Essex 109 for 2 (A Cook 59*) are level with Somerset 109 (Lammonby 48, Harmer 3-14, S Cook 3-17, Steketee 3-47)
An unexpected fire alarm sounded in the Marcus Trescothick Pavilion at Taunton before lunch. The official explanation was that steam from an oven had set off the smoke detector, but the timing was fitting as Somerset’s batting lineup went up in flames once again.
It has been a dismal run for Somerset, who are staring down the prospect of a sixth consecutive loss on the back of an innings defeat away at Hampshire in the opening round. They have not won a Championship game since May 9 last year and Lachlan Stevens, who arrived in the country last week after signing a two-year contract as their new batting coach, has plenty of hard work ahead.
“It’s not where we’d like to be,” Stevens said. “Scoring under 200 in the first innings is not good enough in first-class cricket to get yourself into a position to win a game, but everyone knows that.
“There’s some really good techniques in our group and some really good batters but we’re just making some decision-making errors. I understand the frustration of the playing group and the supporters alike but all I can say is that we’ll go out there every day and keep working to try and find answers.”
There were some abject shots among Somerset’s dismissals. After tucking a pair of early boundaries through midwicket, Ben Green decided to chase a wide half-volley to give Steketee his first Essex wicket, while Steven Davies poked at a wide one from Shane Snater with his hand away from his body and his feet rooted to the crease, edging through to Adam Wheater.
Tom Lammonby was the lone source of resistance, and one of only three men to reach double figures. He had two lives, dropped at slip by Harmer and by Sam Cook off his own bowling, but played with assurance as he stood tall to thump Snater through cover and clipped Harmer wristily through midwicket. He was the ninth man out when reverse-sweeping Harmer to slip for 48; the next highest score was 15.
Cook was Essex’s best bowler on the day and appears to have dislodged Jamie Porter – rotated out of the side for this game – as the leader of their seam attack, with his first-class average hovering just above 20 after his return of 3 for 17. He bowled Matt Renshaw, Somerset’s returning overseas player, with a nip-backer which he attempted to leave alone and removed Tom Abell and Lewis Goldsworthy in the same over.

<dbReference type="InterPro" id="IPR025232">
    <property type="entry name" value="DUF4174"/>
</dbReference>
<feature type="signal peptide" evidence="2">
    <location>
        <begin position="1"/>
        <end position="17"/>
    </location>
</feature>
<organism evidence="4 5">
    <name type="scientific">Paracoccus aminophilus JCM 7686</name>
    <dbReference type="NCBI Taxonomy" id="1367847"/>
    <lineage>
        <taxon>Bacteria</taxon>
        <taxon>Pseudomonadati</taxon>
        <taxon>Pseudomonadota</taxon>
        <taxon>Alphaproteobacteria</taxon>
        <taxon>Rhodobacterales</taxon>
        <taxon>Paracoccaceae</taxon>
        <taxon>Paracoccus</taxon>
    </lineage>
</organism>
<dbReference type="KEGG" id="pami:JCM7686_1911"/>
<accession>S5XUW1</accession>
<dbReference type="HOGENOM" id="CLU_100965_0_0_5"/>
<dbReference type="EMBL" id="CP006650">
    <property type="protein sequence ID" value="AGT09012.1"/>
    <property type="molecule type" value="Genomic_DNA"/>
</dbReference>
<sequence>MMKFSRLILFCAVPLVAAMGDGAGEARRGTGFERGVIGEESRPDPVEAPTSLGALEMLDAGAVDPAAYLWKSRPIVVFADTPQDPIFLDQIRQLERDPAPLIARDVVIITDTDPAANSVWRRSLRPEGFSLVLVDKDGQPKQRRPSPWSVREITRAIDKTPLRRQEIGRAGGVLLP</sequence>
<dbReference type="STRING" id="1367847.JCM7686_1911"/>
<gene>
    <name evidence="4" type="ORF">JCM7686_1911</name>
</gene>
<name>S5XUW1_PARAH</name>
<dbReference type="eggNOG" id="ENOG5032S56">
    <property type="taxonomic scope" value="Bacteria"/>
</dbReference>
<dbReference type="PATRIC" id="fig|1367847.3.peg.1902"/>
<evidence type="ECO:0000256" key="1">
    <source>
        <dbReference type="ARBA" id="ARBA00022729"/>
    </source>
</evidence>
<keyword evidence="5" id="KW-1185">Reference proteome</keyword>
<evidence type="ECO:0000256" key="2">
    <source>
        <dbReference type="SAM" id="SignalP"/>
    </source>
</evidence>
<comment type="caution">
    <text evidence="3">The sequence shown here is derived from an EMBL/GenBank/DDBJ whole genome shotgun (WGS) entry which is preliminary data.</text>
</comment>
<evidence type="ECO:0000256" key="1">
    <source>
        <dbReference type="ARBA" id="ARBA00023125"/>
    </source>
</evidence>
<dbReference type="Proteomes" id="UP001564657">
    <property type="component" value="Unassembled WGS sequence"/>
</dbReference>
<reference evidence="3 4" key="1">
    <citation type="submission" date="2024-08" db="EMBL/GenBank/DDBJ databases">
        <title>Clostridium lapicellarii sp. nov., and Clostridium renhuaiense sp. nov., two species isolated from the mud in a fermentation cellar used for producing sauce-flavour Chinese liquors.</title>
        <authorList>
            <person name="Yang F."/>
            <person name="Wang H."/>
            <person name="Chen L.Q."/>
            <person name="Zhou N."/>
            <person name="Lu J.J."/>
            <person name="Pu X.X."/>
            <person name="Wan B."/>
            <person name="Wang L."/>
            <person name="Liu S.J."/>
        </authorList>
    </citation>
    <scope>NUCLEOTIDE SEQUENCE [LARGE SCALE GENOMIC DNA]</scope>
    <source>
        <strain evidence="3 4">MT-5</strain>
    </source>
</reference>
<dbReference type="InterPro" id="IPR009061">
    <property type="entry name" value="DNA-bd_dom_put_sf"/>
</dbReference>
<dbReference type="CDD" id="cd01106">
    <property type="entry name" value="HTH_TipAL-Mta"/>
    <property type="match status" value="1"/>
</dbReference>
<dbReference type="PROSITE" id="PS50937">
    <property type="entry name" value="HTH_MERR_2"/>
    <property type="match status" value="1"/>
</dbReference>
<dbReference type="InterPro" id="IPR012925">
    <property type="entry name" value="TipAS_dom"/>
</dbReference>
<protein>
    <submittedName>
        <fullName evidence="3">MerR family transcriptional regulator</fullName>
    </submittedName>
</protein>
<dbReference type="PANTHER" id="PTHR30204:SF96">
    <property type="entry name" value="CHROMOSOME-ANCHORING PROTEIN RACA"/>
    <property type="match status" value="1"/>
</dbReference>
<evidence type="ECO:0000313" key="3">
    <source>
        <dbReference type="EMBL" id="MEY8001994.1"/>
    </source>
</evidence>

England have shown little interest in Cook despite his impressive record. He was belatedly added to the Lions tour this winter but did not play in their fixture against Australia A, with his lack of height or genuine pace appearing to count against him. Essex will not worry too much about his lack of recognition: he is remarkably consistent for them, offering no real width and nipping the ball both ways off the seam.
His namesake, Alastair, cruised past 25,000 first-class runs in Essex’s response. The vast majority of his 59 so far in this innings came through his trademark cut shot, with occasional back-foot punches through cover and clips off the pads when Somerset’s seamers looked to set him up for an lbw.
Craig Overton – relegated to first change behind Lewis Gregory and Peter Siddle, having opened the bowling for England in the Caribbean – briefly threatened to break the game open after tea with a hostile spell. “You’re f***ing kidding me,” he grumbled after Cook guided him through the cordon with an open face and his mood was not improved when Abell could only tip a tough chance at third slip over his head for four.
He pleaded for an lbw decision when Cook was hit on the shin, but eventually broke through, punching the air in relief after Abell held a thick edge from Nick Browne at the second attempt, juggling the initial chance while tumbling to his right. He had a second before stumps, as Westley strangled one down the leg side.
Overton was roared on throughout by the lone, distinctive voice of Tractor, a relentlessly positive Somerset supporter who has been dislodged from his usual bench due to renovations on Gimblett’s Hill. Even he may struggle for optimism if Somerset’s winless run goes on much longer.
Matt Roller is an assistant editor at ESPNcricinfo. @mroller98